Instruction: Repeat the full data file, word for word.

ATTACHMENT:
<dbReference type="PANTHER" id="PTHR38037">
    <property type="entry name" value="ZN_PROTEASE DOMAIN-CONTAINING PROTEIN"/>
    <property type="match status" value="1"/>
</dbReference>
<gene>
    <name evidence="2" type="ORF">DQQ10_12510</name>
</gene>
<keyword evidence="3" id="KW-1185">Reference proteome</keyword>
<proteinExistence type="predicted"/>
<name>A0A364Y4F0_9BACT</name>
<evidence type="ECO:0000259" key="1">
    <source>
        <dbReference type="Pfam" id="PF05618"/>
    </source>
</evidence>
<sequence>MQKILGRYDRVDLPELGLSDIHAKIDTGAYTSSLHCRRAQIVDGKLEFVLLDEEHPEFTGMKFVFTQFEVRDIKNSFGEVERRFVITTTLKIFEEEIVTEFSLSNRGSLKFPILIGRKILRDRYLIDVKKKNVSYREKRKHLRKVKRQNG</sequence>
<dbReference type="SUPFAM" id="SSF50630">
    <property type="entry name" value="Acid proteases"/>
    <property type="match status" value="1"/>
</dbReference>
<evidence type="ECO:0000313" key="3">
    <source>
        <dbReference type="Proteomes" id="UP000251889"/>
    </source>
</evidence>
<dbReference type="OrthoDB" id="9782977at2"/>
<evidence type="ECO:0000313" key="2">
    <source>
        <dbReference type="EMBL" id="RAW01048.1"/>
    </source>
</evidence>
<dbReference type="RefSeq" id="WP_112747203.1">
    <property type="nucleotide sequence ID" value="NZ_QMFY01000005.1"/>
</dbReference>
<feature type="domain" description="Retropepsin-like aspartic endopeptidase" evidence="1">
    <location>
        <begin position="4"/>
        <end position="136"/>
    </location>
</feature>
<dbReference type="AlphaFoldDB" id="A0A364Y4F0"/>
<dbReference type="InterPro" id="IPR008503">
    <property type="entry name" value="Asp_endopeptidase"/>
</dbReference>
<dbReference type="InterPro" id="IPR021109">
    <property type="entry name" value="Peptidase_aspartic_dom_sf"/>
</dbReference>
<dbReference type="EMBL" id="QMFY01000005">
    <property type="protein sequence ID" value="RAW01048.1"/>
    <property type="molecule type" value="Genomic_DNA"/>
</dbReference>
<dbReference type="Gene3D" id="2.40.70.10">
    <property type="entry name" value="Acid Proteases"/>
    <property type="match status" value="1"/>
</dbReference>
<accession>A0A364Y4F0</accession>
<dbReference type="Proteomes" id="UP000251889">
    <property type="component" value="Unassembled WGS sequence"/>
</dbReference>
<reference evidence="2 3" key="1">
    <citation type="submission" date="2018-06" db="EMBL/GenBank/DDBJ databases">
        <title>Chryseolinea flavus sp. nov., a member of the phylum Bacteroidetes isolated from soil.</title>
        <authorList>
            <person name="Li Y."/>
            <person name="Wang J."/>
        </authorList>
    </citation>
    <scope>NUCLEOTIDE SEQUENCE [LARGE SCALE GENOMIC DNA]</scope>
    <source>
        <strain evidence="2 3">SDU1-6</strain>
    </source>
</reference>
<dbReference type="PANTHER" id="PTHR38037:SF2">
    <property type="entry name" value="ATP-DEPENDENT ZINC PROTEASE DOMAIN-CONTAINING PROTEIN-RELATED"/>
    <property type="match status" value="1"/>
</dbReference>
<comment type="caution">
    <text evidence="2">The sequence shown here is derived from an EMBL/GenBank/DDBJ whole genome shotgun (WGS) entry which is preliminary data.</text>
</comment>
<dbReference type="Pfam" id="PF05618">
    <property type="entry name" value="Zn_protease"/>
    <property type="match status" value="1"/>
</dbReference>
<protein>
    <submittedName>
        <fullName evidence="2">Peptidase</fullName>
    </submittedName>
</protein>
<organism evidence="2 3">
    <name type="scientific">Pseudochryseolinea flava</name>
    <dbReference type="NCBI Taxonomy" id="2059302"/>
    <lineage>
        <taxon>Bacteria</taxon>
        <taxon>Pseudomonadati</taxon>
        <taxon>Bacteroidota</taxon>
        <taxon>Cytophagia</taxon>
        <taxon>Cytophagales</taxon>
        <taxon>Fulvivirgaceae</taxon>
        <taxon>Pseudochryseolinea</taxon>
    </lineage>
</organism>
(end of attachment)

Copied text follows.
<dbReference type="PANTHER" id="PTHR38037">
    <property type="entry name" value="ZN_PROTEASE DOMAIN-CONTAINING PROTEIN"/>
    <property type="match status" value="1"/>
</dbReference>
<gene>
    <name evidence="2" type="ORF">DQQ10_12510</name>
</gene>
<keyword evidence="3" id="KW-1185">Reference proteome</keyword>
<proteinExistence type="predicted"/>
<name>A0A364Y4F0_9BACT</name>
<evidence type="ECO:0000259" key="1">
    <source>
        <dbReference type="Pfam" id="PF05618"/>
    </source>
</evidence>
<sequence>MQKILGRYDRVDLPELGLSDIHAKIDTGAYTSSLHCRRAQIVDGKLEFVLLDEEHPEFTGMKFVFTQFEVRDIKNSFGEVERRFVITTTLKIFEEEIVTEFSLSNRGSLKFPILIGRKILRDRYLIDVKKKNVSYREKRKHLRKVKRQNG</sequence>
<dbReference type="SUPFAM" id="SSF50630">
    <property type="entry name" value="Acid proteases"/>
    <property type="match status" value="1"/>
</dbReference>
<evidence type="ECO:0000313" key="3">
    <source>
        <dbReference type="Proteomes" id="UP000251889"/>
    </source>
</evidence>
<dbReference type="OrthoDB" id="9782977at2"/>
<evidence type="ECO:0000313" key="2">
    <source>
        <dbReference type="EMBL" id="RAW01048.1"/>
    </source>
</evidence>
<dbReference type="RefSeq" id="WP_112747203.1">
    <property type="nucleotide sequence ID" value="NZ_QMFY01000005.1"/>
</dbReference>
<feature type="domain" description="Retropepsin-like aspartic endopeptidase" evidence="1">
    <location>
        <begin position="4"/>
        <end position="136"/>
    </location>
</feature>
<dbReference type="AlphaFoldDB" id="A0A364Y4F0"/>
<dbReference type="InterPro" id="IPR008503">
    <property type="entry name" value="Asp_endopeptidase"/>
</dbReference>
<dbReference type="InterPro" id="IPR021109">
    <property type="entry name" value="Peptidase_aspartic_dom_sf"/>
</dbReference>
<dbReference type="EMBL" id="QMFY01000005">
    <property type="protein sequence ID" value="RAW01048.1"/>
    <property type="molecule type" value="Genomic_DNA"/>
</dbReference>
<dbReference type="Gene3D" id="2.40.70.10">
    <property type="entry name" value="Acid Proteases"/>
    <property type="match status" value="1"/>
</dbReference>
<accession>A0A364Y4F0</accession>
<dbReference type="Proteomes" id="UP000251889">
    <property type="component" value="Unassembled WGS sequence"/>
</dbReference>
<reference evidence="2 3" key="1">
    <citation type="submission" date="2018-06" db="EMBL/GenBank/DDBJ databases">
        <title>Chryseolinea flavus sp. nov., a member of the phylum Bacteroidetes isolated from soil.</title>
        <authorList>
            <person name="Li Y."/>
            <person name="Wang J."/>
        </authorList>
    </citation>
    <scope>NUCLEOTIDE SEQUENCE [LARGE SCALE GENOMIC DNA]</scope>
    <source>
        <strain evidence="2 3">SDU1-6</strain>
    </source>
</reference>
<dbReference type="PANTHER" id="PTHR38037:SF2">
    <property type="entry name" value="ATP-DEPENDENT ZINC PROTEASE DOMAIN-CONTAINING PROTEIN-RELATED"/>
    <property type="match status" value="1"/>
</dbReference>
<comment type="caution">
    <text evidence="2">The sequence shown here is derived from an EMBL/GenBank/DDBJ whole genome shotgun (WGS) entry which is preliminary data.</text>
</comment>
<dbReference type="Pfam" id="PF05618">
    <property type="entry name" value="Zn_protease"/>
    <property type="match status" value="1"/>
</dbReference>
<protein>
    <submittedName>
        <fullName evidence="2">Peptidase</fullName>
    </submittedName>
</protein>
<organism evidence="2 3">
    <name type="scientific">Pseudochryseolinea flava</name>
    <dbReference type="NCBI Taxonomy" id="2059302"/>
    <lineage>
        <taxon>Bacteria</taxon>
        <taxon>Pseudomonadati</taxon>
        <taxon>Bacteroidota</taxon>
        <taxon>Cytophagia</taxon>
        <taxon>Cytophagales</taxon>
        <taxon>Fulvivirgaceae</taxon>
        <taxon>Pseudochryseolinea</taxon>
    </lineage>
</organism>